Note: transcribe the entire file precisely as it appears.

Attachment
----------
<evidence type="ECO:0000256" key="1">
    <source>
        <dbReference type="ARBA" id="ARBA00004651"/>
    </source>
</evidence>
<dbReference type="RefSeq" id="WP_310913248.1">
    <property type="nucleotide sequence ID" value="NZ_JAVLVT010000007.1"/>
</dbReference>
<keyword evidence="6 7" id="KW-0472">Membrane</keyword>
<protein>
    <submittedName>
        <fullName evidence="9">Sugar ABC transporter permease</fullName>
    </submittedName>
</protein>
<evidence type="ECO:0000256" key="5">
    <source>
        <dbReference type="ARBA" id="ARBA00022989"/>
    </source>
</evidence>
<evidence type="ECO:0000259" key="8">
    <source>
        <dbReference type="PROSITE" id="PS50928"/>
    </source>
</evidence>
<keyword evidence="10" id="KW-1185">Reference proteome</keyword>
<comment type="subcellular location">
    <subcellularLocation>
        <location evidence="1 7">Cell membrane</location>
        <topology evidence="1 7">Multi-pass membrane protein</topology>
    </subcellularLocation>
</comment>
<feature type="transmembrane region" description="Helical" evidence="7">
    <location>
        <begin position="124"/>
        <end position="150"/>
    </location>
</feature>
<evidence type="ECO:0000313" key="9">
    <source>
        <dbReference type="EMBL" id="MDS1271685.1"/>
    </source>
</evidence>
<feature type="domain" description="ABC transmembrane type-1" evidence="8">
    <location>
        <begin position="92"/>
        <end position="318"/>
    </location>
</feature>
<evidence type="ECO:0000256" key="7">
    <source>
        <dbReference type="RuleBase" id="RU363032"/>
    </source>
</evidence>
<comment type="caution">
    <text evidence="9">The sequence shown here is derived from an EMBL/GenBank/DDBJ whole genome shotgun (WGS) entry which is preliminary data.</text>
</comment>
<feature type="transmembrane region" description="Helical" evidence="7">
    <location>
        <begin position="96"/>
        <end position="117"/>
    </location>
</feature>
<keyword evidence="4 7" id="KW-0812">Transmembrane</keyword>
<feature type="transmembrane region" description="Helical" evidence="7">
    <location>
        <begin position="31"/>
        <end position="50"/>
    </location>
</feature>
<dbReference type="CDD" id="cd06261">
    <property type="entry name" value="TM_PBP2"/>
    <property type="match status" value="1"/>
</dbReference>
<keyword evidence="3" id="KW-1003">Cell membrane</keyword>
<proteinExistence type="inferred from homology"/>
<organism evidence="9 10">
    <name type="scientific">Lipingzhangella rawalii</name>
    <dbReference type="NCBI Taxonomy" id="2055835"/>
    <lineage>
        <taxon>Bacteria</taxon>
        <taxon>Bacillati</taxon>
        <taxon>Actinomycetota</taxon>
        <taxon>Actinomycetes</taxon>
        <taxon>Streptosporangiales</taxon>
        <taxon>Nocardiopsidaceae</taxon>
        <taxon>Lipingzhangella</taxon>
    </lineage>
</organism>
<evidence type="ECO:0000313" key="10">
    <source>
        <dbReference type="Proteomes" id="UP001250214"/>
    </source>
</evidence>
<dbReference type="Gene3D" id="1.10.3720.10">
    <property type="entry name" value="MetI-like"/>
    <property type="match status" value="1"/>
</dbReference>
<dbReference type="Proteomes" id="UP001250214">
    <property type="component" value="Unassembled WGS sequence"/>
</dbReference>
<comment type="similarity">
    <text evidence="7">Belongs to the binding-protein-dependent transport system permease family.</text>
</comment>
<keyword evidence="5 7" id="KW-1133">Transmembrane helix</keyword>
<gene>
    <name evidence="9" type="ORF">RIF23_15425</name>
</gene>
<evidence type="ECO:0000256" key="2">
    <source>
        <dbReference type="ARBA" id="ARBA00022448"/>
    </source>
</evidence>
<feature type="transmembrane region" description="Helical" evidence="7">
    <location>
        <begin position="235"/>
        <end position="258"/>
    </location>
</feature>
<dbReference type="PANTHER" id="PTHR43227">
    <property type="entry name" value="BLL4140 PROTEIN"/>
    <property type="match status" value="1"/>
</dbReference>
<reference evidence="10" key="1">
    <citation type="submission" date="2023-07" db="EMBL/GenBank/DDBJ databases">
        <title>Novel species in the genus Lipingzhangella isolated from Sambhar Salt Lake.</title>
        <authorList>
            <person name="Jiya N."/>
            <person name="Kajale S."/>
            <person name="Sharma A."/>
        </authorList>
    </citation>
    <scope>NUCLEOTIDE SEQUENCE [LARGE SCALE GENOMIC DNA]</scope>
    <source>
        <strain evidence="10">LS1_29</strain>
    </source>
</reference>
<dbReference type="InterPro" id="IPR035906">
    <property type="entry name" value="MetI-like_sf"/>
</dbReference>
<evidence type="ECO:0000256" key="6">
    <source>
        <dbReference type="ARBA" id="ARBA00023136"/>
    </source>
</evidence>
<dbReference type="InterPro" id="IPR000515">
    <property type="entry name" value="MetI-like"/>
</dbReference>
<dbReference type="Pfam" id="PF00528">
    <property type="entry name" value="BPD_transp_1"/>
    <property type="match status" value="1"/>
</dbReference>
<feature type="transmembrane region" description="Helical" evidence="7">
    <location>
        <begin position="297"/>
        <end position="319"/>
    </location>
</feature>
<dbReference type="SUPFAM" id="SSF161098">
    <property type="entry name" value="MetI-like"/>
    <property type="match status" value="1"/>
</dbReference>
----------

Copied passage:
<evidence type="ECO:0000256" key="1">
    <source>
        <dbReference type="ARBA" id="ARBA00004651"/>
    </source>
</evidence>
<dbReference type="RefSeq" id="WP_310913248.1">
    <property type="nucleotide sequence ID" value="NZ_JAVLVT010000007.1"/>
</dbReference>
<keyword evidence="6 7" id="KW-0472">Membrane</keyword>
<protein>
    <submittedName>
        <fullName evidence="9">Sugar ABC transporter permease</fullName>
    </submittedName>
</protein>
<evidence type="ECO:0000256" key="5">
    <source>
        <dbReference type="ARBA" id="ARBA00022989"/>
    </source>
</evidence>
<evidence type="ECO:0000259" key="8">
    <source>
        <dbReference type="PROSITE" id="PS50928"/>
    </source>
</evidence>
<keyword evidence="10" id="KW-1185">Reference proteome</keyword>
<comment type="subcellular location">
    <subcellularLocation>
        <location evidence="1 7">Cell membrane</location>
        <topology evidence="1 7">Multi-pass membrane protein</topology>
    </subcellularLocation>
</comment>
<feature type="transmembrane region" description="Helical" evidence="7">
    <location>
        <begin position="124"/>
        <end position="150"/>
    </location>
</feature>
<evidence type="ECO:0000313" key="9">
    <source>
        <dbReference type="EMBL" id="MDS1271685.1"/>
    </source>
</evidence>
<feature type="domain" description="ABC transmembrane type-1" evidence="8">
    <location>
        <begin position="92"/>
        <end position="318"/>
    </location>
</feature>
<evidence type="ECO:0000256" key="7">
    <source>
        <dbReference type="RuleBase" id="RU363032"/>
    </source>
</evidence>
<comment type="caution">
    <text evidence="9">The sequence shown here is derived from an EMBL/GenBank/DDBJ whole genome shotgun (WGS) entry which is preliminary data.</text>
</comment>
<feature type="transmembrane region" description="Helical" evidence="7">
    <location>
        <begin position="96"/>
        <end position="117"/>
    </location>
</feature>
<keyword evidence="4 7" id="KW-0812">Transmembrane</keyword>
<feature type="transmembrane region" description="Helical" evidence="7">
    <location>
        <begin position="31"/>
        <end position="50"/>
    </location>
</feature>
<dbReference type="CDD" id="cd06261">
    <property type="entry name" value="TM_PBP2"/>
    <property type="match status" value="1"/>
</dbReference>
<keyword evidence="3" id="KW-1003">Cell membrane</keyword>
<proteinExistence type="inferred from homology"/>
<organism evidence="9 10">
    <name type="scientific">Lipingzhangella rawalii</name>
    <dbReference type="NCBI Taxonomy" id="2055835"/>
    <lineage>
        <taxon>Bacteria</taxon>
        <taxon>Bacillati</taxon>
        <taxon>Actinomycetota</taxon>
        <taxon>Actinomycetes</taxon>
        <taxon>Streptosporangiales</taxon>
        <taxon>Nocardiopsidaceae</taxon>
        <taxon>Lipingzhangella</taxon>
    </lineage>
</organism>
<evidence type="ECO:0000313" key="10">
    <source>
        <dbReference type="Proteomes" id="UP001250214"/>
    </source>
</evidence>
<dbReference type="Gene3D" id="1.10.3720.10">
    <property type="entry name" value="MetI-like"/>
    <property type="match status" value="1"/>
</dbReference>
<dbReference type="Proteomes" id="UP001250214">
    <property type="component" value="Unassembled WGS sequence"/>
</dbReference>
<comment type="similarity">
    <text evidence="7">Belongs to the binding-protein-dependent transport system permease family.</text>
</comment>
<keyword evidence="5 7" id="KW-1133">Transmembrane helix</keyword>
<gene>
    <name evidence="9" type="ORF">RIF23_15425</name>
</gene>
<evidence type="ECO:0000256" key="2">
    <source>
        <dbReference type="ARBA" id="ARBA00022448"/>
    </source>
</evidence>
<feature type="transmembrane region" description="Helical" evidence="7">
    <location>
        <begin position="235"/>
        <end position="258"/>
    </location>
</feature>
<dbReference type="PANTHER" id="PTHR43227">
    <property type="entry name" value="BLL4140 PROTEIN"/>
    <property type="match status" value="1"/>
</dbReference>
<reference evidence="10" key="1">
    <citation type="submission" date="2023-07" db="EMBL/GenBank/DDBJ databases">
        <title>Novel species in the genus Lipingzhangella isolated from Sambhar Salt Lake.</title>
        <authorList>
            <person name="Jiya N."/>
            <person name="Kajale S."/>
            <person name="Sharma A."/>
        </authorList>
    </citation>
    <scope>NUCLEOTIDE SEQUENCE [LARGE SCALE GENOMIC DNA]</scope>
    <source>
        <strain evidence="10">LS1_29</strain>
    </source>
</reference>
<dbReference type="InterPro" id="IPR035906">
    <property type="entry name" value="MetI-like_sf"/>
</dbReference>
<evidence type="ECO:0000256" key="6">
    <source>
        <dbReference type="ARBA" id="ARBA00023136"/>
    </source>
</evidence>
<dbReference type="InterPro" id="IPR000515">
    <property type="entry name" value="MetI-like"/>
</dbReference>
<dbReference type="Pfam" id="PF00528">
    <property type="entry name" value="BPD_transp_1"/>
    <property type="match status" value="1"/>
</dbReference>
<feature type="transmembrane region" description="Helical" evidence="7">
    <location>
        <begin position="297"/>
        <end position="319"/>
    </location>
</feature>
<dbReference type="SUPFAM" id="SSF161098">
    <property type="entry name" value="MetI-like"/>
    <property type="match status" value="1"/>
</dbReference>